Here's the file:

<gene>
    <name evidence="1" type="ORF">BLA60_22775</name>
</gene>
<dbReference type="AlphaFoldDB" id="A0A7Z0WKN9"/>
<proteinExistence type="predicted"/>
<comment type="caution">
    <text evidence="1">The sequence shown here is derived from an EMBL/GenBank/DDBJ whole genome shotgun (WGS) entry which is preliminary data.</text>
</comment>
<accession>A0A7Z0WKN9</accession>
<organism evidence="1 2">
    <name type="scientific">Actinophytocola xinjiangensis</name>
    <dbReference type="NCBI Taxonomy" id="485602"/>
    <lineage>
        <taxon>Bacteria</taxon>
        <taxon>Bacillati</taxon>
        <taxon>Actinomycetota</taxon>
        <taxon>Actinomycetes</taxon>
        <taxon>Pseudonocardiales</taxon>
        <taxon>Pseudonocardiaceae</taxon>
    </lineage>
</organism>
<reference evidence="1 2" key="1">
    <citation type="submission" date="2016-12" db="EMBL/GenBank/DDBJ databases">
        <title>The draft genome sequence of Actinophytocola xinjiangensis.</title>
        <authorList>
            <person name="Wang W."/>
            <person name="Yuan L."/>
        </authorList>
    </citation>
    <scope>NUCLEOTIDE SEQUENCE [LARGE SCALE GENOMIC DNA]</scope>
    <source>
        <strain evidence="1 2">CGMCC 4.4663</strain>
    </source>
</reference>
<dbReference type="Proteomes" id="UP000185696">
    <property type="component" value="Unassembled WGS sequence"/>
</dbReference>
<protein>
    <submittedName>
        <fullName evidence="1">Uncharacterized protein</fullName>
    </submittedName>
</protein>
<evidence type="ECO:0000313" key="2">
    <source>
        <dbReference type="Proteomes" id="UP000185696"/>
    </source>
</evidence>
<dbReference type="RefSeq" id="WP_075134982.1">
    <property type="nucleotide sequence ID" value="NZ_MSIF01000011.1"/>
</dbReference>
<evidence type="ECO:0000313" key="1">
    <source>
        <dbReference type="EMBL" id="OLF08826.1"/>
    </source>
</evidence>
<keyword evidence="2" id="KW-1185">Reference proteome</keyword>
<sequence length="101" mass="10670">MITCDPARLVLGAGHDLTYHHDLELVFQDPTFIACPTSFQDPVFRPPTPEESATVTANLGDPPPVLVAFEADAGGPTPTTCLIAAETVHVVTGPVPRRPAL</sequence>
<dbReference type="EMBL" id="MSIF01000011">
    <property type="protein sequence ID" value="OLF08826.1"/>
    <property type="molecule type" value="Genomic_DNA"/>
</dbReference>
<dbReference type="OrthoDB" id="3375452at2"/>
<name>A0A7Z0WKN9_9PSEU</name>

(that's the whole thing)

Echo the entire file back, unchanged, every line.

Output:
<gene>
    <name evidence="1" type="ORF">BLA60_22775</name>
</gene>
<dbReference type="AlphaFoldDB" id="A0A7Z0WKN9"/>
<proteinExistence type="predicted"/>
<comment type="caution">
    <text evidence="1">The sequence shown here is derived from an EMBL/GenBank/DDBJ whole genome shotgun (WGS) entry which is preliminary data.</text>
</comment>
<accession>A0A7Z0WKN9</accession>
<organism evidence="1 2">
    <name type="scientific">Actinophytocola xinjiangensis</name>
    <dbReference type="NCBI Taxonomy" id="485602"/>
    <lineage>
        <taxon>Bacteria</taxon>
        <taxon>Bacillati</taxon>
        <taxon>Actinomycetota</taxon>
        <taxon>Actinomycetes</taxon>
        <taxon>Pseudonocardiales</taxon>
        <taxon>Pseudonocardiaceae</taxon>
    </lineage>
</organism>
<reference evidence="1 2" key="1">
    <citation type="submission" date="2016-12" db="EMBL/GenBank/DDBJ databases">
        <title>The draft genome sequence of Actinophytocola xinjiangensis.</title>
        <authorList>
            <person name="Wang W."/>
            <person name="Yuan L."/>
        </authorList>
    </citation>
    <scope>NUCLEOTIDE SEQUENCE [LARGE SCALE GENOMIC DNA]</scope>
    <source>
        <strain evidence="1 2">CGMCC 4.4663</strain>
    </source>
</reference>
<dbReference type="Proteomes" id="UP000185696">
    <property type="component" value="Unassembled WGS sequence"/>
</dbReference>
<protein>
    <submittedName>
        <fullName evidence="1">Uncharacterized protein</fullName>
    </submittedName>
</protein>
<evidence type="ECO:0000313" key="2">
    <source>
        <dbReference type="Proteomes" id="UP000185696"/>
    </source>
</evidence>
<dbReference type="RefSeq" id="WP_075134982.1">
    <property type="nucleotide sequence ID" value="NZ_MSIF01000011.1"/>
</dbReference>
<evidence type="ECO:0000313" key="1">
    <source>
        <dbReference type="EMBL" id="OLF08826.1"/>
    </source>
</evidence>
<keyword evidence="2" id="KW-1185">Reference proteome</keyword>
<sequence length="101" mass="10670">MITCDPARLVLGAGHDLTYHHDLELVFQDPTFIACPTSFQDPVFRPPTPEESATVTANLGDPPPVLVAFEADAGGPTPTTCLIAAETVHVVTGPVPRRPAL</sequence>
<dbReference type="EMBL" id="MSIF01000011">
    <property type="protein sequence ID" value="OLF08826.1"/>
    <property type="molecule type" value="Genomic_DNA"/>
</dbReference>
<dbReference type="OrthoDB" id="3375452at2"/>
<name>A0A7Z0WKN9_9PSEU</name>